Pteropus jubatus (Eschscholtz, 1831), Manila, Philippines. OTHER COMMON NAMES
English: Golden-capped fruit bat; Spanish: Zorro volador filipino.
Head and body length, 7-11.4 in (17.8-29 cm); forearm length, 4.9-7.9 in (12.5-20 cm); wingspan, 4.9-5.6 ft (1.5-1.7 m); no tail; weight 1-2.6 lb (450-1,200 g). Pelage is variable, but ranges from brown to black. The crown of the head is comprised of golden-yellow fur as indicated by the common name.
Primary and secondary forest, montane forest, swamps, and mangroves. Has been observed at 3,609 ft (1,100 m) altitude.
Gregarious. In the past camps were reported to contain up to 150,000 animals, but recent reports estimate around 5,000 individuals in roosting colonies. Observed association with large flying foxes (Pteropus vampyrus).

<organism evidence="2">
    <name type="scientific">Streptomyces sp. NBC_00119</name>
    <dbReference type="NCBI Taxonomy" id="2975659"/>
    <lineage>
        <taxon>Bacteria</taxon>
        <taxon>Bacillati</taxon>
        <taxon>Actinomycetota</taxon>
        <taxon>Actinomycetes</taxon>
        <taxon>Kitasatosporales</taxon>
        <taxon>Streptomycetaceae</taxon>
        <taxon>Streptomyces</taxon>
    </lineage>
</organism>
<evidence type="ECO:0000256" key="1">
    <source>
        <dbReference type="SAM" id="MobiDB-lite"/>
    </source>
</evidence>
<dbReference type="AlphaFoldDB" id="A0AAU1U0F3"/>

FEEDING ECOLOGY AND DIET
Mainly figs, occasional cultivated fruits. Appear to travel long distances when foraging. Small foraging units consist of from two to six animals.
I Acerodon jubatus I Dyacopterus spadiceus I Harpyionycteris whiteheadi
SIGNIFICANCE TO HUMANS
Subsistence hunting, commercially exploited for meat. ♦
Polygamous. Two breeding seasons, June-August and December-January. One offspring is the norm. Females mature within six months of birth, males within 18 months. See behavior above.
SIGNIFICANCE TO HUMANS Consumed as bushmeat. ♦
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